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Next-generation ctDNA-driven clinical trials in precision immuno-oncology
  1. Charu Aggarwal1 and
  2. Natasha B Leighl2
  1. 1Division of Hematology-Oncology, Department of Medicine, University of Pennsylvania, Philadelphia, Pennsylvania, USA
  2. 2Princess Margaret Hosp Div, Toronto, Ontario, Canada
  1. Correspondence to Dr Charu Aggarwal; Charu.Aggarwal{at}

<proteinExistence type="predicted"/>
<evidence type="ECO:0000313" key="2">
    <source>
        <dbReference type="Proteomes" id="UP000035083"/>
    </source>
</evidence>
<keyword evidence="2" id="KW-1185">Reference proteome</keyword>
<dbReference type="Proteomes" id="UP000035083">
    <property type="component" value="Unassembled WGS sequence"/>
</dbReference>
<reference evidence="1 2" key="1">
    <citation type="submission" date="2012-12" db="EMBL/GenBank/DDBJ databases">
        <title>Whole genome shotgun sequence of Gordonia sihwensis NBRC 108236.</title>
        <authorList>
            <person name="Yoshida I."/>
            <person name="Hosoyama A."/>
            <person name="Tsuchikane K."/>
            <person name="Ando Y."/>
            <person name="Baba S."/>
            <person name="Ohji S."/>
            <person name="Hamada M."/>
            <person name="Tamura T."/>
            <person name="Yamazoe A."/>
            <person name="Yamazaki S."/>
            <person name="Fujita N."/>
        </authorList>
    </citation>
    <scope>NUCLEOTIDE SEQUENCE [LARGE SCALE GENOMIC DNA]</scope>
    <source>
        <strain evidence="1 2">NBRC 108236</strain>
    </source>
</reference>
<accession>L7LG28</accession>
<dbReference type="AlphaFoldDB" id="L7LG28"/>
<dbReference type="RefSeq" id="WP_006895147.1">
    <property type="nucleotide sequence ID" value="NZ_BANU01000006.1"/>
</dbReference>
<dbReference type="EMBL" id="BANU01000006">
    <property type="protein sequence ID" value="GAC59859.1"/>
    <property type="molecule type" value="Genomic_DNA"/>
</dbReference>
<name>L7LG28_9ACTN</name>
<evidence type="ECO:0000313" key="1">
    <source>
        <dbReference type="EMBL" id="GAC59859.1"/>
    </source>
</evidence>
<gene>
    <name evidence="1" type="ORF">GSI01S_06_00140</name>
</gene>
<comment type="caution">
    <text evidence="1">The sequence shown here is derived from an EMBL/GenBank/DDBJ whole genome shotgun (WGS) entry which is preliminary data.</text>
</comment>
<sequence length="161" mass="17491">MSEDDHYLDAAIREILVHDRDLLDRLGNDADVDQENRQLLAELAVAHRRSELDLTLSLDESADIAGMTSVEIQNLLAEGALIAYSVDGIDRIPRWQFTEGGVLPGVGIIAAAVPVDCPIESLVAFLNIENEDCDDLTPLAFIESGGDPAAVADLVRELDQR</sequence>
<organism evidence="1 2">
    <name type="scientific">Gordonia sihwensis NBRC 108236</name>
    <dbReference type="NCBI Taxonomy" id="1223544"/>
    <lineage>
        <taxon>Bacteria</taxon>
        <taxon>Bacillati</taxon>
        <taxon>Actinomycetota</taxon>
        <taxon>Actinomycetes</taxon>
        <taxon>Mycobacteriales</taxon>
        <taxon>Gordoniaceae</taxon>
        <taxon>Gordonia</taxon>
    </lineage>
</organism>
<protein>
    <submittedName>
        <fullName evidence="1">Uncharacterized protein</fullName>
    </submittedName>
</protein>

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Based on an improvement in our understanding of the biology and underpinnings of the biology of cancer, we have witnessed a sea change in our ability to deliver novel therapies, such as immunotherapy and targeted therapy for the appropriate subset of patients. The study of tumor clonal evolution has been largely aided by access to tumor tissue using repeat biopsies. While access to sequential tumor biopsies provides a clear insight into the tumor genomic landscape, the real-time applicability of this approach is often fraught by issues such as the invasive nature of the biopsies, and the potential of associated complications. With the availability of new technologies, such as cell-free circulating tumor DNA (ctDNA), there is now a compelling advantage of a minimally invasive approach that can be repeated sequentially and may provide a more comprehensive view of tumor clonal evolution over time. A variety of ctDNA-based technologies have been developed, including next-generation sequencing (NGS) of a broad panel of mutations, evaluation of copy number changes and amplification patterns. Other technologies such as methylation signatures and fragmentomics are being explored for early detection of cancer. Genotyping using NGS of ctDNA is already an integral component of routine clinical practice for a variety of tumor types. In the setting of certain advanced malignancies, such as non-small cell lung cancer (NSCLC), ctDNA is predominantly used as a complement to tissue genotyping for selection of biomarker-directed first-line therapy. However, its use is not limited to merely detection of genomic alterations—by extension to evaluation of tumor mutational burden (TMB), and microsatellite instability (MSI) status, ctDNA evaluation in patients receiving immune checkpoint inhibitors have shown both predictive and prognostic value. In the clinic, ctDNA-based genotyping is also being used as a real-time tool for monitoring of emergent resistance mutations in patients receiving targeted therapy—with direct clinical impact and ability to alter therapy and make treatment decisions based on evolving tumor biology. In addition to these applications, the ability to repeat ctDNA assessment in a minimally invasive fashion offers a unique opportunity to use early on-treatment changes in ctDNA for real-time assessment of therapeutic response and outcome. In the current issue of this journal, Sivapalan and colleagues outline the use of ctDNA-based liquid biopsy approaches to capture tumor evolution and clinical outcomes during cancer immunotherapy.1